Hello again, gentle blog reader!
Have you ever considered what motivates you to give a gift? Here’s something from my Inbox by Chaplain Norris that’s worth pondering:
December 13, 2008
Know what motivates you to give
If you haven’t finished your Christmas list yet, you might consult another list written by Moses. No, not that Moses. This Moses was a Rabbi from the 13th century, Moses Maimonides.
His list — Maimonides’ Eight Degrees of Charity — describes eight levels that motivate our giving to those in need. Read the paraphrased list below along with my comments and ask yourself which one best describes your motives.
1. Giving to the poor unwillingly.
This is what a Tibetan Buddhist named Trungpa Rinpoche called “Idiot compassion.” It’s the kind of giving we do when we can’t bear to see someone suffer. That’s co-dependency and we only do it out of our own need to avoid suffering.
2. Giving to the poor happily, but inadequately.
This happens when the coffee barista asks whether you’d like to add $1 to help AIDS orphans in Africa. We smile generously, because smiles are cheap, and we reply, “Certainly” — even though we know a buck is a woefully “inadequate” for such a momentous task.
3. Giving to the poor after being asked.
This can either be giving pocket change to the homeless or writing a large check at a charity benefit. You do it because in some sense you had to be pressured before you “noticed” the need.
4. Giving to the poor without being asked.
Giving gets a bit harder at this level. You’ve got to be looking for needs. As Kaiser Cement Corp. used to say, “Find a need and fill it.” Truthfully, I usually hover about a “4.”
5. Giving to the poor without knowledge of the recipient, but allowing the recipient to know your identity.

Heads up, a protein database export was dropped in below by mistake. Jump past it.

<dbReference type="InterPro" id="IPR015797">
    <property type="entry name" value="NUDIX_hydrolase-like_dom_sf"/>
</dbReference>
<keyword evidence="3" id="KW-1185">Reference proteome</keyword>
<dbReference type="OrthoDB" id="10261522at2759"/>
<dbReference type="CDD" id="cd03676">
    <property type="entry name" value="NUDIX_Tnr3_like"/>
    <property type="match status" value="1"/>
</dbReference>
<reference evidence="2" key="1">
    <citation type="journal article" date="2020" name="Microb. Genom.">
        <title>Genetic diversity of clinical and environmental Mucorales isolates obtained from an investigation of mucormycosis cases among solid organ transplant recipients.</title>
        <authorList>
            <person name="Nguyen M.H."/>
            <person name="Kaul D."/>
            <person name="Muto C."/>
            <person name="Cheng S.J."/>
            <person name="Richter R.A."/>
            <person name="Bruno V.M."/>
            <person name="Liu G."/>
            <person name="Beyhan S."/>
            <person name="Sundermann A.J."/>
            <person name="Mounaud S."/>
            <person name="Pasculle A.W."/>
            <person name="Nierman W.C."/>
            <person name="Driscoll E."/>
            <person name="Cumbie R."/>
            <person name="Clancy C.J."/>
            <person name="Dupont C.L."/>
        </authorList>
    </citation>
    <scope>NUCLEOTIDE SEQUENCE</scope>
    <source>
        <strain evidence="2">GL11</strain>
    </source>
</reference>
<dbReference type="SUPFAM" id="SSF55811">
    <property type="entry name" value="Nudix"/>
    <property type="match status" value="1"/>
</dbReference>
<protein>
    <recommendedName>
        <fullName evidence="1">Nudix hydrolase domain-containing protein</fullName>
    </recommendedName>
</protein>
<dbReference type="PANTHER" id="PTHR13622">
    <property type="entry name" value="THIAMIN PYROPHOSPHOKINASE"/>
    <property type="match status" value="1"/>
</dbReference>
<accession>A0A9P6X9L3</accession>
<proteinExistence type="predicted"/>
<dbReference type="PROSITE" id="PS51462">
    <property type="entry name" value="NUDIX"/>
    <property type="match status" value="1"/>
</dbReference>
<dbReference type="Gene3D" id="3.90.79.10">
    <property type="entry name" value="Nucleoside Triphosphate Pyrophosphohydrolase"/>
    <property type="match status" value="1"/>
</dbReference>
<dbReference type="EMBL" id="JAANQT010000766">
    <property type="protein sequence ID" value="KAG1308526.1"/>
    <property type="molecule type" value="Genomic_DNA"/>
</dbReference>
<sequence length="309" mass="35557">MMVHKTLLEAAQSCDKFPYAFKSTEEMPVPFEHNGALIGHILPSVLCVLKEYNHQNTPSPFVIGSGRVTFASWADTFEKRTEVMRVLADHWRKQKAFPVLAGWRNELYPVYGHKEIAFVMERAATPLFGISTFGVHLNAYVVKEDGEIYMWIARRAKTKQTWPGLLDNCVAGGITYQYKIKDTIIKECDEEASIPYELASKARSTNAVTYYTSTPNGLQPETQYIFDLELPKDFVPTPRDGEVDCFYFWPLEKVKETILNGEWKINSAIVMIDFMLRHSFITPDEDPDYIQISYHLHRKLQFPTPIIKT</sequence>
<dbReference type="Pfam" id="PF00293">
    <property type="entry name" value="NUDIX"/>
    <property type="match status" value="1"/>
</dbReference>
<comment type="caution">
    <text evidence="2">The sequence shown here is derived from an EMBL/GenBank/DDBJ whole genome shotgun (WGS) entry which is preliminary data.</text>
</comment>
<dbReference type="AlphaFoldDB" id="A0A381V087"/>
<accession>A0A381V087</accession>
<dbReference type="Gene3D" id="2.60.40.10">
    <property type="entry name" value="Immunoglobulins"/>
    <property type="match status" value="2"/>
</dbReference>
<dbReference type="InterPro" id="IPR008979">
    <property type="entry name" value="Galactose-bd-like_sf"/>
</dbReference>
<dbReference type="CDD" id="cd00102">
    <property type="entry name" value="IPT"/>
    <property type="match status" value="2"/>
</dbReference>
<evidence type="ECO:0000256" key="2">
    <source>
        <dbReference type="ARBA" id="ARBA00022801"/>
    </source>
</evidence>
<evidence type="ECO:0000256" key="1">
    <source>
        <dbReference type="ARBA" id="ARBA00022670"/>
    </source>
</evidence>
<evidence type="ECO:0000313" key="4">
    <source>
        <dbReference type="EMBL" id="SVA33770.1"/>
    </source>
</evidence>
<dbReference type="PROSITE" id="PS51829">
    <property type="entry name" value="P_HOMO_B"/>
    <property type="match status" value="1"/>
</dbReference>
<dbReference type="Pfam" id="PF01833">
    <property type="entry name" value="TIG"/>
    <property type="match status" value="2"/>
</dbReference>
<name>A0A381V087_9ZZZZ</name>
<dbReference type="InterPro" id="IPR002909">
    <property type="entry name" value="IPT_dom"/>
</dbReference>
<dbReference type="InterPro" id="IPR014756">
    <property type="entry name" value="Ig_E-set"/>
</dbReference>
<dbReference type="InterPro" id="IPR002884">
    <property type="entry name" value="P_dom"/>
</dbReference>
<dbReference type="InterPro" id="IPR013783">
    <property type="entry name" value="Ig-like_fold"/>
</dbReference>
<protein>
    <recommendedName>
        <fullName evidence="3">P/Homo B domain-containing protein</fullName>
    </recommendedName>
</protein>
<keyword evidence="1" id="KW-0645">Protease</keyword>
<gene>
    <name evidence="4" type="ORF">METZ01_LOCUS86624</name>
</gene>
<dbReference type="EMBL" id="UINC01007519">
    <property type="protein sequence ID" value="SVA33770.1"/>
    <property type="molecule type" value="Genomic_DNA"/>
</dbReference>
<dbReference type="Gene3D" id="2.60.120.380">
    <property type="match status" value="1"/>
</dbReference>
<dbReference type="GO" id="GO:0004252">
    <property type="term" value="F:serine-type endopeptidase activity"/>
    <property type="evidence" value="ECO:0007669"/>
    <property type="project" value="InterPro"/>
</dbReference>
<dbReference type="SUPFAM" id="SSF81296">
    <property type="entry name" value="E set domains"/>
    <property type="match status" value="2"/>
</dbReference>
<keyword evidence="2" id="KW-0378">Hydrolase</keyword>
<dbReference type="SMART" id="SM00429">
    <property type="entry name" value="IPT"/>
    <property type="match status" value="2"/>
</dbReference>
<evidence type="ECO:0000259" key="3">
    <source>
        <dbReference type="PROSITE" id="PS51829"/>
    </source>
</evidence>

This is giving to someone we don’t know, but we still “allow” them to hear of our generosity, perhaps because we are waiting for the applause.
6. Giving to the poor with knowledge of the recipient but without allowing the recipient to know your identity (anonymous giving).
Some see this as the highest form of giving. Perhaps you give your pastor $200 to buy clothes for the Jones’ family and whisper, “Don’t tell them who gave this gift.” It’s a high form of giving, because it concentrates on the need and doesn’t wait for applause.
7. Giving to the poor without knowledge of the recipient and without allowing the recipient to know your identity.
This gets much harder, because there simply is no “payback.” This might occur where a person runs from a restaurant without paying. You pay the bill and he receives the gift oblivious to your generosity.
8. Investing in a poor person in a manner in which they can become self-sufficient.
This giving is illustrated in that saying, “Give a person a fish and he eats for a day. Teach him to fish and he eats for a lifetime.”
This is extremely hard, because “the gift” is really you. It requires that you know your ABCs of charity — Assess the problem. Believe you can effect a change. And implement Charity.
These ABCs are best characterized in the radical giving Jesus introduced in his parable about a poverty-stricken widow who gave all she had, two coins worth half a cent.
In Mark 12, Jesus says, “This widow . . . has put in more than all those contributing to the treasury. For they all threw in out of their abundance; but she, out of her deep poverty, has put in . . . all she had on which to live.”
Our current economy might be best benefited from this kind of radical giving. After all it’s the kind of giving that God best demonstrated when he put a baby in a Bethlehem manger 2,000 years ago.
Filed under: thoughts/piks/happenings of the day | Tagged: 8 degrees of charity, Christmas giving, giving gifts in tough times, Holiday giving, Moses Maimonides, radical giving, What motivates you to give? | Leave a Comment »
Hello, gentle blog reader,
As the US economy swirls further and further down the drain, Christmas stories from the Depression Era and other hard economic times might help put things in perspective.